Here is a great write up in Performances magazine
'One of the qualities that make Silver Lake such an appealing section of Los Angeles is its wealth of commercial storefronts in which artistic creation is celebrated, whether it be fashion, home furnishings or cuisine.
One such establishment, its Silver Lake Boulevard neighbors previously featured in these pages include LA Mill and Alimento for dining, Lawson-Fenning for design and OK for objets d’art is Müsh, whose merchandise ranges from furniture to jewelry.
Founded in 2007 by the husband-and-wife team of Emmanuel Todorov and Michelle van der Heijden, Müsh was originally located in East Hollywood before moving to a 650-square-foot space in Silver Lake, a neighborhood the couple appreciates for its eclecticism.
“We wanted to create a space where people could come in and think differently,” says van der Heijden, noting that the store is densely packed but not overwhelming. “There’s a depth to the space, and people are constantly noticing something new,” she says.
“All of our customers, regardless of age, are looking for something different, not cookie-cutter,” says van der Heijden, a design industry veteran. “That’s why they come to Silver Lake.… It feeds them.” Todorov, an actor, says, “It’s not just the locals who drop in. We have a very loyal following, and many customers travel from the Westside to see us.” Van der Heijden explains that the approach was novel in an era when more strictly composed spaces were in vogue. “As a decorator, I would travel to flea markets and estate sales to discover unique finds that add character to a home,” she recounts.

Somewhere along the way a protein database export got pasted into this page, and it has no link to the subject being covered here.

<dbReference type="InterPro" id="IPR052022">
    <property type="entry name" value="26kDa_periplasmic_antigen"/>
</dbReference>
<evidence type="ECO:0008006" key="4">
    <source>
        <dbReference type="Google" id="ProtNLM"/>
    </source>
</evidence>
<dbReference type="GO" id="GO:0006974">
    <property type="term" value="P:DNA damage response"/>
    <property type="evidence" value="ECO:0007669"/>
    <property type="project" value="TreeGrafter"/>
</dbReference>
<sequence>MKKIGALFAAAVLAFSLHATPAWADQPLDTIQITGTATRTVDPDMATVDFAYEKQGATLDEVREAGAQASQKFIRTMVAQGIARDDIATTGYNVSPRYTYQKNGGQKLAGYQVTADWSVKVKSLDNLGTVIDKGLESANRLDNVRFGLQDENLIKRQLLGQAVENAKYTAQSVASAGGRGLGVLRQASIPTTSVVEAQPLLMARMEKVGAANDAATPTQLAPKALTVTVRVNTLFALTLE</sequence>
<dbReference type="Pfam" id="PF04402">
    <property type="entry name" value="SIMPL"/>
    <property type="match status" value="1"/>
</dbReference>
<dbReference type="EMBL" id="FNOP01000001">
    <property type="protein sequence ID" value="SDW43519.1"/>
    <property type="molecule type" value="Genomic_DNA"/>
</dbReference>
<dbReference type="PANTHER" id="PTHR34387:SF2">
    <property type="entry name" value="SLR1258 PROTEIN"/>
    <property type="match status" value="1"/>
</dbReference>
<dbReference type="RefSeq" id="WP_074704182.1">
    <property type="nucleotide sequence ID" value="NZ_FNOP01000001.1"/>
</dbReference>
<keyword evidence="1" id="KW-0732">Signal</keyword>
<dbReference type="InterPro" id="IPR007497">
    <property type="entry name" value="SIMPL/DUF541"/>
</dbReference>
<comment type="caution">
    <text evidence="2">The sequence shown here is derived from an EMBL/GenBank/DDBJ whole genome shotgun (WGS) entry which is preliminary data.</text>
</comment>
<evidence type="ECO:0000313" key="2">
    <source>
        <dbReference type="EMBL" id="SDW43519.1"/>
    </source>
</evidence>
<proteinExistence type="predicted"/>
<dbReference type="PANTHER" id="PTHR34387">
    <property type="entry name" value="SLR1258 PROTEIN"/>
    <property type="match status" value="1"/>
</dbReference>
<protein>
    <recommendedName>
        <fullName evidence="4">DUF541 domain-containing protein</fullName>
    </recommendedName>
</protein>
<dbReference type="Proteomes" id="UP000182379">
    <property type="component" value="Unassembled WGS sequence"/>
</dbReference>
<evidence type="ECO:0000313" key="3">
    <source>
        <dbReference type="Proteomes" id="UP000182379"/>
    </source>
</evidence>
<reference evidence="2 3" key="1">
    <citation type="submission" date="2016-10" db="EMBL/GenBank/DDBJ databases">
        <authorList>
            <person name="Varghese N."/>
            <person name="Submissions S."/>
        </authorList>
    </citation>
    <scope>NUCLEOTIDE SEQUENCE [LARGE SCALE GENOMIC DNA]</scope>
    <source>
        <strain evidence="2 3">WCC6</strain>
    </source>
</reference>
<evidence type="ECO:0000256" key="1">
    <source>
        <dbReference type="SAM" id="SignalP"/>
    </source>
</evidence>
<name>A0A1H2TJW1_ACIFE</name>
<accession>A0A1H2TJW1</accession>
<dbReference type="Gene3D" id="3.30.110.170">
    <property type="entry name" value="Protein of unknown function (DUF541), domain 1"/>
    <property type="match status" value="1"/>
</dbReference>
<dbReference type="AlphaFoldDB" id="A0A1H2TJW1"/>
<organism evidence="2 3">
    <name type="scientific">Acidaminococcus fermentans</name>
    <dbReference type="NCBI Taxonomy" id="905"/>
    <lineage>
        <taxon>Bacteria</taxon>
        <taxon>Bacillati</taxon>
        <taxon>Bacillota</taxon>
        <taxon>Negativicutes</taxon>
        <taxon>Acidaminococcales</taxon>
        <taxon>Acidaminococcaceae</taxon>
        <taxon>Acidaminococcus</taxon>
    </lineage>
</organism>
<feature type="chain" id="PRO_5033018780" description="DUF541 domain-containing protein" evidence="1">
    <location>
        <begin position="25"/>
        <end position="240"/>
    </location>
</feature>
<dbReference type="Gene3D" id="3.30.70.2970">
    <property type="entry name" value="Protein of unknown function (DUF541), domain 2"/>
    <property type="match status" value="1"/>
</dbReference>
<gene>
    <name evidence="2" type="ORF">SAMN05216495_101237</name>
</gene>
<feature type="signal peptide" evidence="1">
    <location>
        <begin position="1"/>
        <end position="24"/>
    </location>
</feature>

During the Great Recession, jewelry was introduced to Müsh, and the couple continue to support creative, approachable designers. “I’ve always liked bright colors, but when the market crashed, the style became very monochromatic, in both furnishings and fashion,” says van der Heijden, suggesting that people with limited resources avoid taking chances. Fortunately, that trend has reversed, and Müsh is once again awash in vibrant colors. are effective even in ultramodern environments.
Original mid-century pottery includes a striking black and red floor vase ($895) from Germany and an Aldo Londi designed vase ($225) from Italy. The shop offers very affordable art, such as an unsigned Picassoesque depiction of the Pietà ($520) from the 1970s and a 1967 oil-on-board floral folk art painting
($590) by Nikolai Nickoff. There are also some pricey pieces available, such as a set of 10 signed Warhol proofs ($29,000) and Dancer (on sale at $16,000), by Arthur Secunda. “For a small space, we have a lot of art,” observes Todorov, who adds that Müsh’s curated selection of collectibles is snapped up quickly. “As for the super-eclectic, one-of-a-kind items that come into the shop, nothing stays longer than a couple of weeks.”